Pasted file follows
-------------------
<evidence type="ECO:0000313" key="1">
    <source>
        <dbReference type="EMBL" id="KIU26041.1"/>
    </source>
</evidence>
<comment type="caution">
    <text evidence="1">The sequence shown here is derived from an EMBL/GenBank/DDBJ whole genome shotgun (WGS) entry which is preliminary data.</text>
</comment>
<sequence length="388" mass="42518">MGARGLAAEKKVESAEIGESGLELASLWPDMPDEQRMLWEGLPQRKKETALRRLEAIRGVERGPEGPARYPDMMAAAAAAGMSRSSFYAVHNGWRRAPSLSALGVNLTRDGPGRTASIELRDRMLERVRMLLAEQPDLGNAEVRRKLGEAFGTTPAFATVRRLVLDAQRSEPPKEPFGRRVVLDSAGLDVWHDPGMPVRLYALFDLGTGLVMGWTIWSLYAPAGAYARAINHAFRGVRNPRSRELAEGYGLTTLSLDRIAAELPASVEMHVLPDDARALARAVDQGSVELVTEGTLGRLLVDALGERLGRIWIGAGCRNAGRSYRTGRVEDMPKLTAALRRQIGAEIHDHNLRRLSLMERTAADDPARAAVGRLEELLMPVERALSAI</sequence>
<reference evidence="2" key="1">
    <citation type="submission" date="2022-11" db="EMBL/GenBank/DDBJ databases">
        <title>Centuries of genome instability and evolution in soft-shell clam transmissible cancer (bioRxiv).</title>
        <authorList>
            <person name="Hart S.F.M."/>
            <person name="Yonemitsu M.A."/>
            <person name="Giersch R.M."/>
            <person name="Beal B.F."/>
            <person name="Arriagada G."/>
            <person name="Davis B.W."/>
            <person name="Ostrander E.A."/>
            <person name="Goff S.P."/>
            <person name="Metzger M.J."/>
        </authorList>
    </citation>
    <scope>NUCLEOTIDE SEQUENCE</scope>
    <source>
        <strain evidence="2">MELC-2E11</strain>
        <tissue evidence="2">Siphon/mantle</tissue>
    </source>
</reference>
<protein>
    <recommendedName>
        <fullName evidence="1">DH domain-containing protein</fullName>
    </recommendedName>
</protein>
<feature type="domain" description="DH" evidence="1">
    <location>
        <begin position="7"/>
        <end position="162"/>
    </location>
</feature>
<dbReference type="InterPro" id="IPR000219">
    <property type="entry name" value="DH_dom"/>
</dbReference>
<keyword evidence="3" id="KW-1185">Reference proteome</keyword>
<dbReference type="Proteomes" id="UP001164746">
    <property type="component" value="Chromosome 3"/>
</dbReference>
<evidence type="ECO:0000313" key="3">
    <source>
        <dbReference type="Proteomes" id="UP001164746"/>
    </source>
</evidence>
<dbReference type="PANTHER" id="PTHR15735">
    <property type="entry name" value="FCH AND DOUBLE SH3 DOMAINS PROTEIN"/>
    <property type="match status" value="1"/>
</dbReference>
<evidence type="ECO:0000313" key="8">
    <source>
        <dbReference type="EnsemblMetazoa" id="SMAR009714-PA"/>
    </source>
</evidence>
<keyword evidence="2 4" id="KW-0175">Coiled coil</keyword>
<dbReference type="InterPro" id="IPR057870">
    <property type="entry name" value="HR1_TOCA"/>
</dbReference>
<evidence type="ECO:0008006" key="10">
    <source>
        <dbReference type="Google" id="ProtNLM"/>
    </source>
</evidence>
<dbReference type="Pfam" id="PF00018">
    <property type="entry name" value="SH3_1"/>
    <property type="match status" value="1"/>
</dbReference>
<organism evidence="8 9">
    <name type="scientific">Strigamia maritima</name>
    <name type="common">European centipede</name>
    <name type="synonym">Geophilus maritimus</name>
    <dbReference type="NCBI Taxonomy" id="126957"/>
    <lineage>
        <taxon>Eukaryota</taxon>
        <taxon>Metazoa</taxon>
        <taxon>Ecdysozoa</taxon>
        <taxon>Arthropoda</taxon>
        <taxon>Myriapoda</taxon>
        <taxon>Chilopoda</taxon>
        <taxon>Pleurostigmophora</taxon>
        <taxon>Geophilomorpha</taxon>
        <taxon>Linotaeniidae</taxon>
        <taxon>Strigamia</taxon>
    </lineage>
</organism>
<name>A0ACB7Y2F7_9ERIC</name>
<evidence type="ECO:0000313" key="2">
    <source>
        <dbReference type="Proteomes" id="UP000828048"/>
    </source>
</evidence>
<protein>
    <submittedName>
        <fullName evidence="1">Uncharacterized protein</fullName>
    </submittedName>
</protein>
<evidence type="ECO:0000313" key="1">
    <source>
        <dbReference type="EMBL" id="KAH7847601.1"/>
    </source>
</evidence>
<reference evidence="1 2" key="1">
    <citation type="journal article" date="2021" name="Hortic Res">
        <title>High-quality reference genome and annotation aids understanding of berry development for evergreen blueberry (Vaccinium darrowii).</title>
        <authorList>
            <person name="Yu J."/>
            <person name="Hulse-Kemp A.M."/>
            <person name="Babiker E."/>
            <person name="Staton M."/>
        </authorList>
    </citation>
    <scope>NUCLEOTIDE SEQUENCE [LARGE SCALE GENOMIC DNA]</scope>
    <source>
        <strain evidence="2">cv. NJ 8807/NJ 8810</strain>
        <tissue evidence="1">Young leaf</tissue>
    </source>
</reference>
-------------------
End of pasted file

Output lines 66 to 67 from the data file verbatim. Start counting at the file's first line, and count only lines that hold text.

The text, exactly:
</dbReference>
<evidence type="ECO:0008006" key="10">